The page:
School is my main priority now. Yet again, it is another adventure worth living and recalling. I have learned so much working for the past four years. It feels good to have finally gotten to this point in my life. There are still challenges and I still struggle to find my place in this world but I take every experience at heart for that is what this life is all about.
My name is Lizett and that is my story. Feel free to comment below and you are welcome to share your experience with me. Thanks for reading and God bless you on whatever your journey may be.
Thanks for sharing, I can relate as I`ve had to work low minimum jobs in the past.Working low minimum jobs does not only destroy your confidence it takes away all the fun one is supposed to have at work, how can you enjoy doing something knowing you`re worth more than they pay you? But I think everyone can leave low paid jobs,go back to school to improve your education or find a better job. I do feel low paid jobs gety you in a situation that it`s hard to see a way out due to money never being enough. Really… Read more »
working mimimum wage jobs are essential for growing! i did that as well when i first started working and it all lead me to a great career now! focus on school and reaching for your goals@
Working these jobs is in a sense – school – because it teaches you values and morals and also tells you what you truly want to focus on in life. I give you a lot of credit for working these jobs!
I’ve always believed everyone should take their turn working fast food at some point. It is hard work for little pay, but it build character!
I feel like everyone should have to work a minimum wage job at some point in life. I did it growing up and it was so helpful to learning.
I did a couple months at McDonalds and it was an eye-opener. It made me thankful for my husband who is the main bread earner.
Working minimum wage is definitely something that I think is essential to growing. It helps you learn so much and you gain so much valuable life lessons from it.
I did time at McDonalds and a Supermarket in my teens, I couldn’t go back to it now, it is way to fast paced and they want so much time and effort from you, for the pennies.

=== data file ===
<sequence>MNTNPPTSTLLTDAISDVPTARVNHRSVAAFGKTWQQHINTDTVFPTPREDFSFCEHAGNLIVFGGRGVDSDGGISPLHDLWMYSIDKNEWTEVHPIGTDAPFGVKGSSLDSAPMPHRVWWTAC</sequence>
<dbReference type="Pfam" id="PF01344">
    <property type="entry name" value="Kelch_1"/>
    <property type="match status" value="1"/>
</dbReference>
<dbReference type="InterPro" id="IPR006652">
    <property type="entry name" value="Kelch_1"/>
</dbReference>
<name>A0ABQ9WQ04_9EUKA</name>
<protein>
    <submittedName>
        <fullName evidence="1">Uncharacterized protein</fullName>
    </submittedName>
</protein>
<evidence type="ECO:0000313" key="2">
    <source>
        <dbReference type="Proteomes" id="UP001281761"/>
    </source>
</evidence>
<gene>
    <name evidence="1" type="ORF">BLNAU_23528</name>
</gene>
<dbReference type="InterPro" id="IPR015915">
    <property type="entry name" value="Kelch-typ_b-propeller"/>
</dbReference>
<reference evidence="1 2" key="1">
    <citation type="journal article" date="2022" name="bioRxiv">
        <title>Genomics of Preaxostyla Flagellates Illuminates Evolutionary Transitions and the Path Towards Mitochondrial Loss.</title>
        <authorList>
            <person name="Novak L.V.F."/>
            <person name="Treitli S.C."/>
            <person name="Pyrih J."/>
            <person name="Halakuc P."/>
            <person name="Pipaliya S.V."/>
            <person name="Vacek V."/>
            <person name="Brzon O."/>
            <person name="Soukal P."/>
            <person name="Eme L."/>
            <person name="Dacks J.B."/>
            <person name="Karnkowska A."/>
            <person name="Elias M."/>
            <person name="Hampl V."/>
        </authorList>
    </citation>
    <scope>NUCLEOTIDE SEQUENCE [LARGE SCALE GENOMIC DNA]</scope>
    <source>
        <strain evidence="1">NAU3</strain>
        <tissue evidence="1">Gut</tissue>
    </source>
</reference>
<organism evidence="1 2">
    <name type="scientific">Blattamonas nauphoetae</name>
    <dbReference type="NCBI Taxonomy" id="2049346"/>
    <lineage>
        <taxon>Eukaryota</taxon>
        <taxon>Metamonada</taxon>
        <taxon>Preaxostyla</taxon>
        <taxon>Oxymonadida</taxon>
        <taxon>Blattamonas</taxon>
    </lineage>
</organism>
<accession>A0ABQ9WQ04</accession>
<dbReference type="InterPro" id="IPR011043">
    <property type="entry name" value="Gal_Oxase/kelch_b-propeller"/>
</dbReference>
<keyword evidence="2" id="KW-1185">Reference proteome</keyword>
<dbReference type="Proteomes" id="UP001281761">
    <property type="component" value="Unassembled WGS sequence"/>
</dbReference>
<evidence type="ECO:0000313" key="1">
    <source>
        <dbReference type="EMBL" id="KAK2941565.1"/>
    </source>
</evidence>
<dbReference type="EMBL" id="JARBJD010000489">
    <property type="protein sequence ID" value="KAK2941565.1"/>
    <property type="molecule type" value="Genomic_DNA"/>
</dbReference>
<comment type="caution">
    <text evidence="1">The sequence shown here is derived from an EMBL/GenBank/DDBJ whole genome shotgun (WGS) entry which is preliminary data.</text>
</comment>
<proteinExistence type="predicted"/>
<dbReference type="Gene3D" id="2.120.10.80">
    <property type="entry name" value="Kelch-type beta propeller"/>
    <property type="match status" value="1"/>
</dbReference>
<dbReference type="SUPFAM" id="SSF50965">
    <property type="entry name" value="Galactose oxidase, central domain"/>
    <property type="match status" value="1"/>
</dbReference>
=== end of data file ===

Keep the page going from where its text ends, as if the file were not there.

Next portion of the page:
Minimum wage jobs are rough. People look down on you for having them despite you knowing just how hard they can be. I currently work part time at KFC and I honestly love it, but it’s not easy. Sometimes it really tests my patience, and my genuine love for people can dwindle sometimes, but I know I’m lucky to have a job at all so I still appreciate it 100%.
Indya || The Small Adventurer
I’m thankful for my time working at a minimum wage job. It taught me that it wasn’t where I wanted to be forever!
My first job in high School was Taco Bell, the. A hostess at Red Lobster. I served tables and bartended through college and these jobs taught me so much. Thank you for being so transparent.
I always think it’s a good idea to have jobs starting in your teens. It builds customer service and people skills. Plus it helps you figure out what you don’t want to do and what you really enjoy.
I have worked retail in the past and it’s definitely not a walk in the park. My feet would hurt from being on them so long all the time.
I have done many minimum wage jobs in my younger days and I don’t regret any as they all taught me some lesson in the lesson, good or bad. I watch my 19-year-old daughter doing the same now, its gone full circle.
To be honest I’ve never worked a minimum wage job. I started working when I was 14 helping a small an assistant coach in gymnastics. During college I taught gymnastics as well as worked in a daycare. I applaud you for trying to figure out what you wanted to do before you started school.
Nice stories from different jobs. I adore people who appreciate their jobs where they earn income and not just giving it up because of seeing a “Quit Your 9 to 5 Job Right Now” post. Working in real jobs is part of growing. We learned a lot from these people that we are working with, telling us that different kinds of people (in terms of traits) exist. I wish you all the best in your life. Keep growing.
Ahhh the joys of youthful work. You sparked some precious memories for me and my first job. I was 17 and a camp counselor and I felt like I owned the world. It’s funny how those 12-13 year old kids seemed lightyears away from my age at the time, but now we’re all just adults.
Definetly character building positions! I started with a paper route making 25.00 a week, then on to Dublin donuts. I decided to go to school and become a nurse. Thanks for sharing and best of luck!!
I have had many many jobs. Like more than I’d care to admit. I have learned something from each – some regrets, some wins… But i believe there is a lesson in everything.
Oh wow, I couldn’t imagine having scars on my skim from a job that I had. I can’t believe 7-11 didn’t give breaks for long shifts. We’ve had a couple businesses just close down without any warning to the workers, like your Payless. That’s so wrong to not inform employees so that they can make alternate plans.